Historic Sites and Buildings
James Mitchell Varnum was a lawyer, Revolutionary general, member of the Continental Congress, director of the Ohio Co., and Federal judge for the Northwest Territory. Colonel of the 1st Rhode Island Infantry in 1775, he served with distinction before Boston and at the Battles of Long Island and White Plains, in command of Forts Mifflin and Mercer (see pp. 208, 221-222), and at Valley Forge. He died in Marietta, Ohio, in 1789. The Varnum House is a handsomely furnished, two-story town house of the late colonial period. It is owned and administered by the Varnum Continentals.
Nathanael Greene built this substantial frame house a few years before the outbreak of the War for Independence, while he was in charge of his family's ironworks in Coventry. He rose rapidly in military rank during the war, proving himself one of Washington's ablest officers and exerting a major influence on the victory in the South after receiving command of that theater in October 1780. The State of Georgia presented him with a plantation for his services, and until his death in 1786 he divided his time between that and the Rhode Island "Homestead." The latter, sometimes called the "Mount Vernon of the North," is a 2-1/2-story structure with gable roof. It is owned by the Nathanael Greene Homestead Association and has been restored and furnished in the period of his residence.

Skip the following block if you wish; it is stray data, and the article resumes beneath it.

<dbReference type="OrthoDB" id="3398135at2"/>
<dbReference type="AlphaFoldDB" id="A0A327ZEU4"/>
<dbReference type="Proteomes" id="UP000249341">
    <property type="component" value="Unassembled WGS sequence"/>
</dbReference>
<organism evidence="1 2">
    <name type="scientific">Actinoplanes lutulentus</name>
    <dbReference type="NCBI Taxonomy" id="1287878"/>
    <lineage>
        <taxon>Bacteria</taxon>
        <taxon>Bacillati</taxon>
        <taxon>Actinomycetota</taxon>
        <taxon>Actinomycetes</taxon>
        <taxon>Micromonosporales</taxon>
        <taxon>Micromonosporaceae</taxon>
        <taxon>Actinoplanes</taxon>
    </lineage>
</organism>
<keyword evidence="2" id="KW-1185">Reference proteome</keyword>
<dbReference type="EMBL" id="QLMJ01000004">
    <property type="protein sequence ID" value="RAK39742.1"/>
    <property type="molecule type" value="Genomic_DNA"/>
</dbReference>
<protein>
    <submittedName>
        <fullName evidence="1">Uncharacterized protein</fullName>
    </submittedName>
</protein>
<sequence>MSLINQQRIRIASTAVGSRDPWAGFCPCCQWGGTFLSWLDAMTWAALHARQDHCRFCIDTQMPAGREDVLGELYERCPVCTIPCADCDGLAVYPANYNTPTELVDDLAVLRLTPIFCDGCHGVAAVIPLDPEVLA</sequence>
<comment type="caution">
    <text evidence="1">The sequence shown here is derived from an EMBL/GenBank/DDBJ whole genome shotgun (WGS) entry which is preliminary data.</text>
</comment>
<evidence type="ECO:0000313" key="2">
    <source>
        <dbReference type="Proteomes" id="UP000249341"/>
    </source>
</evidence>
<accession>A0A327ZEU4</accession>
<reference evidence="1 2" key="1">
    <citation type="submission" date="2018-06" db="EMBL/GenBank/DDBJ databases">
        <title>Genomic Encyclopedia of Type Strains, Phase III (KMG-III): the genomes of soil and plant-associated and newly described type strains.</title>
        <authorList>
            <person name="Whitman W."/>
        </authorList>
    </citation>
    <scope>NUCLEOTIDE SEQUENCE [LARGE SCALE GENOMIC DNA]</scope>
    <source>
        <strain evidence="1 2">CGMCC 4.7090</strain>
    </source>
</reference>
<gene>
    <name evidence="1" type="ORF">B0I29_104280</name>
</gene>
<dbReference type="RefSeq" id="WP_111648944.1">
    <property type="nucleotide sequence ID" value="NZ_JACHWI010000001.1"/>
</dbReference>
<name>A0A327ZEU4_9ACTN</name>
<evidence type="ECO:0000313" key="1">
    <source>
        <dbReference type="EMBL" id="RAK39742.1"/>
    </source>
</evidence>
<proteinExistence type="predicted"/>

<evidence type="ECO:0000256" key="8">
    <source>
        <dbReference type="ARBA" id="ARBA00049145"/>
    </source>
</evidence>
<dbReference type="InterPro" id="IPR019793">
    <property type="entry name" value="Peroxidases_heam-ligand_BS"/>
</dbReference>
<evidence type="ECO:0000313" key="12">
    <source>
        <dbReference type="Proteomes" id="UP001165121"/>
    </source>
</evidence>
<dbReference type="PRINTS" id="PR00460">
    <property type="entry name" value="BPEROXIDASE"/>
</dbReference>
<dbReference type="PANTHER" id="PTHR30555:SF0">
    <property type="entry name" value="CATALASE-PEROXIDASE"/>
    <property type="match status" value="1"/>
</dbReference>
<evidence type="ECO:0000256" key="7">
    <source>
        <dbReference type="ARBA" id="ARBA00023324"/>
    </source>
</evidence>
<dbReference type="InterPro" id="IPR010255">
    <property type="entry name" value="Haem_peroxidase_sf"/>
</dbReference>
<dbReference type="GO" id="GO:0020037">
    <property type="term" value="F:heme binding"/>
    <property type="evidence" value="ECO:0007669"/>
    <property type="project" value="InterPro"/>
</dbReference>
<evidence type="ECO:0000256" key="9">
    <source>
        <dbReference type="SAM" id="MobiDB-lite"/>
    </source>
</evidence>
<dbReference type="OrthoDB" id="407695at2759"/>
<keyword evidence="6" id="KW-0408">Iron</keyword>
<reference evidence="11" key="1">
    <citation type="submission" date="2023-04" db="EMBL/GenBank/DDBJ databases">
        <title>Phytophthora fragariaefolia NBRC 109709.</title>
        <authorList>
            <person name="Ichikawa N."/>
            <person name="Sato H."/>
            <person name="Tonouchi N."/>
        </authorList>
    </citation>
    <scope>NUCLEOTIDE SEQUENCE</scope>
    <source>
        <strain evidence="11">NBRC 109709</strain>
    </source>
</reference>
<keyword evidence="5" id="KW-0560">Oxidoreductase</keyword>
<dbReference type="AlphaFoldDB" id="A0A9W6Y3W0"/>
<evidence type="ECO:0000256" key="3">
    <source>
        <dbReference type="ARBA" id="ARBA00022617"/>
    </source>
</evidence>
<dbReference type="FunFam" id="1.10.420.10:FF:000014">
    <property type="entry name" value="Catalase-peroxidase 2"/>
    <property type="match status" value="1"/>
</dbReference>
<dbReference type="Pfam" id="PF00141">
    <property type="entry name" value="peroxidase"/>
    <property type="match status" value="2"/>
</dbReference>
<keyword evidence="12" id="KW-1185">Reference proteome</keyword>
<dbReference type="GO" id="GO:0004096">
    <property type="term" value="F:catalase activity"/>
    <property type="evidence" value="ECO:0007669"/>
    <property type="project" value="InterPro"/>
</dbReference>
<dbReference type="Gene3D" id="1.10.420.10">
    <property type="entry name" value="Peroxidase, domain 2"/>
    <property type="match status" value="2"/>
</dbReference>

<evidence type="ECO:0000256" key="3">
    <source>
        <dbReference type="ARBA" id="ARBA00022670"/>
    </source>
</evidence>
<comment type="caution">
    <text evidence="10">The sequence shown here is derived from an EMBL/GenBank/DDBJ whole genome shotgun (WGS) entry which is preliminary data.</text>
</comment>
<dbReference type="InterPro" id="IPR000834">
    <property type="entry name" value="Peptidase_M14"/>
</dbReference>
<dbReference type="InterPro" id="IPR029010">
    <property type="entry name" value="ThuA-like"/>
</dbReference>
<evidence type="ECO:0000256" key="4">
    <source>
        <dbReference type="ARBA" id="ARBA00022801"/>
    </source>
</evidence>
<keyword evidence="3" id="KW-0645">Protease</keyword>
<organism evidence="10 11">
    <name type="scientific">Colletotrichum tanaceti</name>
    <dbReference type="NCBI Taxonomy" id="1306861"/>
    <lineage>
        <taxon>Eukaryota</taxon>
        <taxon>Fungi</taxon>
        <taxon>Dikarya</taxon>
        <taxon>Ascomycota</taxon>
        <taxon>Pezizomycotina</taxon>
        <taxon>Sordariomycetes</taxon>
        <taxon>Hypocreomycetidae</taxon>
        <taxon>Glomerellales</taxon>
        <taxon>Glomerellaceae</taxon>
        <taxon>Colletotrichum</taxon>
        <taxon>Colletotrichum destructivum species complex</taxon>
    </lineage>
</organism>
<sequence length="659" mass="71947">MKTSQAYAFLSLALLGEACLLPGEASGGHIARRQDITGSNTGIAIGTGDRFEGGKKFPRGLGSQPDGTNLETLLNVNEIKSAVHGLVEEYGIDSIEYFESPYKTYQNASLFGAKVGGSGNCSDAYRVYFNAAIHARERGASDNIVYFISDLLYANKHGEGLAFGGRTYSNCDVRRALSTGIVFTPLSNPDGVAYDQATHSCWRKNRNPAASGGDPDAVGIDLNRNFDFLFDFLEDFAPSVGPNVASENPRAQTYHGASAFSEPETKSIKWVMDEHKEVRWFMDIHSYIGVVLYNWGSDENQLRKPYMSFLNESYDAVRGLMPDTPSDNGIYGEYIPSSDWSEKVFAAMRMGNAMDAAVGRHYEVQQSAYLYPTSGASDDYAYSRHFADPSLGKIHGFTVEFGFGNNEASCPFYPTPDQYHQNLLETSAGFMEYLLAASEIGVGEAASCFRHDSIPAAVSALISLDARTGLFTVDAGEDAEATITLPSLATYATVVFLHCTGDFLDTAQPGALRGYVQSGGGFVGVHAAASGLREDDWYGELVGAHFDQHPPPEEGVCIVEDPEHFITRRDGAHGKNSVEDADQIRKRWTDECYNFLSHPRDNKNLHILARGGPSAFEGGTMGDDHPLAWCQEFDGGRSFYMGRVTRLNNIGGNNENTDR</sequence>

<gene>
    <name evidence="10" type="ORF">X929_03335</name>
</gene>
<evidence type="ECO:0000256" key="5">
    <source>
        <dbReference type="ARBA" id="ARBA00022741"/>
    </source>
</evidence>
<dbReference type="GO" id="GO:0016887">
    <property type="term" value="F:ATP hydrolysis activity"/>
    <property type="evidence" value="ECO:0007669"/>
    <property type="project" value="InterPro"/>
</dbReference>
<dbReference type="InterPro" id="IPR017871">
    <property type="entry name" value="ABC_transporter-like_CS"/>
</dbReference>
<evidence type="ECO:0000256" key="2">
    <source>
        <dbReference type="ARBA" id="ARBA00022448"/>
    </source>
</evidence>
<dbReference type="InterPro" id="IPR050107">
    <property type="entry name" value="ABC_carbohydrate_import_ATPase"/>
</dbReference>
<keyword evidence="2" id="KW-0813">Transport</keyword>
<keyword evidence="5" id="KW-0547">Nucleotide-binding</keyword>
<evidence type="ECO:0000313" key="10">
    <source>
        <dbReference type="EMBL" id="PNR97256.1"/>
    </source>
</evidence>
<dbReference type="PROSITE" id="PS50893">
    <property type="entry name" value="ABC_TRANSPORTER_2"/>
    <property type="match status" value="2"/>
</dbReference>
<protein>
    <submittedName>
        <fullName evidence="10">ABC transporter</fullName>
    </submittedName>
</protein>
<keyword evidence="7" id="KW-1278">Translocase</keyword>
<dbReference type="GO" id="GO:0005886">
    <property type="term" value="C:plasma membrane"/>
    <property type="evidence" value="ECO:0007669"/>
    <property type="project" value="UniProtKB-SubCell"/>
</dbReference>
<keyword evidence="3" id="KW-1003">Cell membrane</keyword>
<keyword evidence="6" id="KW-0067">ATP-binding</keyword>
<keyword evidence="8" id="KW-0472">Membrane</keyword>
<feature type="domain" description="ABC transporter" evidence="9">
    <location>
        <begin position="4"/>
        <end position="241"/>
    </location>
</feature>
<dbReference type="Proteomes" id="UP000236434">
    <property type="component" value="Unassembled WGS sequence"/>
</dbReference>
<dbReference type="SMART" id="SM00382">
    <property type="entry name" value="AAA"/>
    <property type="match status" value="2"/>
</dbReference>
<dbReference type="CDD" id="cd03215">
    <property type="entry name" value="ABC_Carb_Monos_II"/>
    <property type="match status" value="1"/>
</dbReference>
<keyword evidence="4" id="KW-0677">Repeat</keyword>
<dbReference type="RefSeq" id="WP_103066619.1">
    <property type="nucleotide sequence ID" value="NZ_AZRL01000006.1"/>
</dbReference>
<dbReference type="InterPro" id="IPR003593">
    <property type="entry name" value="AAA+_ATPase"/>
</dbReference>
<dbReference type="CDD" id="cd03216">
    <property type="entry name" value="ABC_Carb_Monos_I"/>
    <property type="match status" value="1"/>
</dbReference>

NHL Designation: 11/28/72
The Vernon House was headquarters for the French general, Count de Rochambeau, while his army was in Newport, July 1780 to June 1781. Washington was a guest here from March 6 to 13 while future operations were planned. The Vernon House was built in 1758, a two-story frame building with hipped roof surrounded by a "captain's walk." It will be given attention in the architectural study.
NHL Designation: 11/24/68
Last Updated: 09-Jan-2005